The issues here are slightly different, and the Royal Society’s survey methodology masks the problem. In primary the question is not so much is computing teaching good, but is it being taught at all. The data analysed in the report was from zz number of schools who responded based on their teaching of computing. I’m pretty sure that there are many schools where coverage is somewhere between patchy and non-existent. As a rare primary computing specialist, I know that if I left my school there would be few if any teachers with any confidence in computer science.

Once again, it has been left to voluntary organisations like CAS to beat the drum. This cannot be a long term solution. The government must invest in computing teaching at all levels if it is to bridge the digital skills gap. With the economic abyss we’re about to sleepwalk into with Brexit, you’d think they’d grab this opportunity with both hands – this is still an area where we can be competitive globally, regardless of other distractions.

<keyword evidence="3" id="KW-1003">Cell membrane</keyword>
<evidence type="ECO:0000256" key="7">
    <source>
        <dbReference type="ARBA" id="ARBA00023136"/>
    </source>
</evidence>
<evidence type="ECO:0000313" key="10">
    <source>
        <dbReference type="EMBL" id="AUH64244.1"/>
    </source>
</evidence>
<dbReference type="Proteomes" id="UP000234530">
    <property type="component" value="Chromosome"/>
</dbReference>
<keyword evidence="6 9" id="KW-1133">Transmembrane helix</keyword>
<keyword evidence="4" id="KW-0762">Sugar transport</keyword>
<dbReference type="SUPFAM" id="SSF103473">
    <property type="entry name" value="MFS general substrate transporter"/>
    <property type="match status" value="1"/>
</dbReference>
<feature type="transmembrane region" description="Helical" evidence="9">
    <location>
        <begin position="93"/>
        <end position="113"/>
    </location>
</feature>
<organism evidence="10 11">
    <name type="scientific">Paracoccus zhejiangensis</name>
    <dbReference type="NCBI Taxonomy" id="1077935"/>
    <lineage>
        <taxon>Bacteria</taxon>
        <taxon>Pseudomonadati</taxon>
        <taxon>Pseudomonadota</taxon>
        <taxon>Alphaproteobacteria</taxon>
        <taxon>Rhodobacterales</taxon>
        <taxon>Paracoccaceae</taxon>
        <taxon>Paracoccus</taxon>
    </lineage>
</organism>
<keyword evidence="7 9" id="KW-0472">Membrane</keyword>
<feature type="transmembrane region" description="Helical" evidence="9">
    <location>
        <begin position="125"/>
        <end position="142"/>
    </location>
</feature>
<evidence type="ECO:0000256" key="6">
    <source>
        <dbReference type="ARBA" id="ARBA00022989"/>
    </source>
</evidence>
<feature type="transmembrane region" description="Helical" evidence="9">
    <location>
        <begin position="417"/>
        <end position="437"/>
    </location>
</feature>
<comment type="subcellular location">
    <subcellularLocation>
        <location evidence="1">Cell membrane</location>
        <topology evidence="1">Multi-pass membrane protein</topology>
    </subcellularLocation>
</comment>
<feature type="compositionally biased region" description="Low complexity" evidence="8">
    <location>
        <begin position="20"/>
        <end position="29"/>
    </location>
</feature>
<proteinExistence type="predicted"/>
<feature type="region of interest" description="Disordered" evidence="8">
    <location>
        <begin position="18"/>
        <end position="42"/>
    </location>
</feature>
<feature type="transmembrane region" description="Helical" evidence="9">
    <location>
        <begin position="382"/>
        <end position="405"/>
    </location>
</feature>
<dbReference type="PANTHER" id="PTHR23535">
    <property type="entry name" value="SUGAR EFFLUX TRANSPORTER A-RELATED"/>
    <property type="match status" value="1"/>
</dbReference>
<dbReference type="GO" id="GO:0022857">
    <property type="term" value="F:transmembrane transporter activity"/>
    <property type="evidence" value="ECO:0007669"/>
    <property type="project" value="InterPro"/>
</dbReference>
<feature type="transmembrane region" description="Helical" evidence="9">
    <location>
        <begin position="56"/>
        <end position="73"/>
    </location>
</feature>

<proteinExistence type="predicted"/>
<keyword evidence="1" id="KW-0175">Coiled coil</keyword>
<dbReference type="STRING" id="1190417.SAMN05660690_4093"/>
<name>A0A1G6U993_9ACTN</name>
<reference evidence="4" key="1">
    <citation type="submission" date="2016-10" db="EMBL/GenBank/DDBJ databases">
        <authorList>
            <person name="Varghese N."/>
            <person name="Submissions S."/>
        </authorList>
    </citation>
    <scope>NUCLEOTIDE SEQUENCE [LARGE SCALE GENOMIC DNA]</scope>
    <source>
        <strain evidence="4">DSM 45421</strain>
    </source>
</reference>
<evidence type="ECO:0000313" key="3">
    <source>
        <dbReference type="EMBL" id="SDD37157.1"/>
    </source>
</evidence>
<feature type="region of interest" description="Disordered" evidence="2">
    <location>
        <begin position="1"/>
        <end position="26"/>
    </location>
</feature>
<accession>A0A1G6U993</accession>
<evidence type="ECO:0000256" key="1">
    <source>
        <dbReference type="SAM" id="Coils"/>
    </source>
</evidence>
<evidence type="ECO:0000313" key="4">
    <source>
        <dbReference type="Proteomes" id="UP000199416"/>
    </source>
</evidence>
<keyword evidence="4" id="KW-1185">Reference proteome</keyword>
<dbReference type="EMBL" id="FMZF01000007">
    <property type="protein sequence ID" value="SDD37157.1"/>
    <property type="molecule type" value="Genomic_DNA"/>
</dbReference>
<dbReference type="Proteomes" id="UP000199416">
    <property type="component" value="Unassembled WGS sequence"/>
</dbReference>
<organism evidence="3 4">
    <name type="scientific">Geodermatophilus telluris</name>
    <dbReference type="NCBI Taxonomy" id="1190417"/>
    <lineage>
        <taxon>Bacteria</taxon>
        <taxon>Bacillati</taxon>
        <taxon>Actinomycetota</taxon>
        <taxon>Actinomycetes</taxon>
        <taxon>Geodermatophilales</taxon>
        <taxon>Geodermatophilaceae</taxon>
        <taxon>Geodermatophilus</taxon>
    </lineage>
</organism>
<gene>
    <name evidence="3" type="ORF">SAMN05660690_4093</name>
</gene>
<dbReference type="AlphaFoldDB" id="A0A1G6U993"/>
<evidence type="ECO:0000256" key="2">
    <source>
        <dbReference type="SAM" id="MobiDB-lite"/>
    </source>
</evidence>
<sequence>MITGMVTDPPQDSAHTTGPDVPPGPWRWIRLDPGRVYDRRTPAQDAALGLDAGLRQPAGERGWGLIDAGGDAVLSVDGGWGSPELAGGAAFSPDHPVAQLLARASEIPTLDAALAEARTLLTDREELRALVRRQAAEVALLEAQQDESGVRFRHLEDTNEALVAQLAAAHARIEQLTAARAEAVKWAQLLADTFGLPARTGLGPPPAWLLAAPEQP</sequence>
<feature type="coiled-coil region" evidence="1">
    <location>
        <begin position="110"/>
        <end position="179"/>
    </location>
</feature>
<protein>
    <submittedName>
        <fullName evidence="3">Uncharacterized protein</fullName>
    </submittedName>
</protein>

The solutions are clear, and should be implemented in the order below (i.e. lead with training, implement, then scrutinise):

– all teachers should be trained in digital literacy and must understand the implications of the digital skills gap
– Digital Literacy should be weighted equally with English and Maths, with Computing mandatory to 16, including at GCSE level
– Computer science teacher training needs to be significantly improved at all levels using the CAS approach, but with funding and support from the government